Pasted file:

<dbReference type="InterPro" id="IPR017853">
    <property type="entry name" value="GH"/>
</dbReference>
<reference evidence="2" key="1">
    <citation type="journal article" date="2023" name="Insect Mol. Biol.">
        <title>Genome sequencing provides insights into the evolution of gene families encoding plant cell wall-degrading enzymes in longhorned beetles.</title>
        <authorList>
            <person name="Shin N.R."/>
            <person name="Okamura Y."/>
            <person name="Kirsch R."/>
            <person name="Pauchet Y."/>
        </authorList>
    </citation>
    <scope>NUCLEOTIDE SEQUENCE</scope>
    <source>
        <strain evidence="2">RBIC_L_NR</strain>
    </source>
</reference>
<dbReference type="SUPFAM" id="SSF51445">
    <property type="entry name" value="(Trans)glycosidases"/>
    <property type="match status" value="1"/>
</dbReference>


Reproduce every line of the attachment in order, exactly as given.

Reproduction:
<dbReference type="InterPro" id="IPR017853">
    <property type="entry name" value="GH"/>
</dbReference>
<reference evidence="2" key="1">
    <citation type="journal article" date="2023" name="Insect Mol. Biol.">
        <title>Genome sequencing provides insights into the evolution of gene families encoding plant cell wall-degrading enzymes in longhorned beetles.</title>
        <authorList>
            <person name="Shin N.R."/>
            <person name="Okamura Y."/>
            <person name="Kirsch R."/>
            <person name="Pauchet Y."/>
        </authorList>
    </citation>
    <scope>NUCLEOTIDE SEQUENCE</scope>
    <source>
        <strain evidence="2">RBIC_L_NR</strain>
    </source>
</reference>
<dbReference type="SUPFAM" id="SSF51445">
    <property type="entry name" value="(Trans)glycosidases"/>
    <property type="match status" value="1"/>
</dbReference>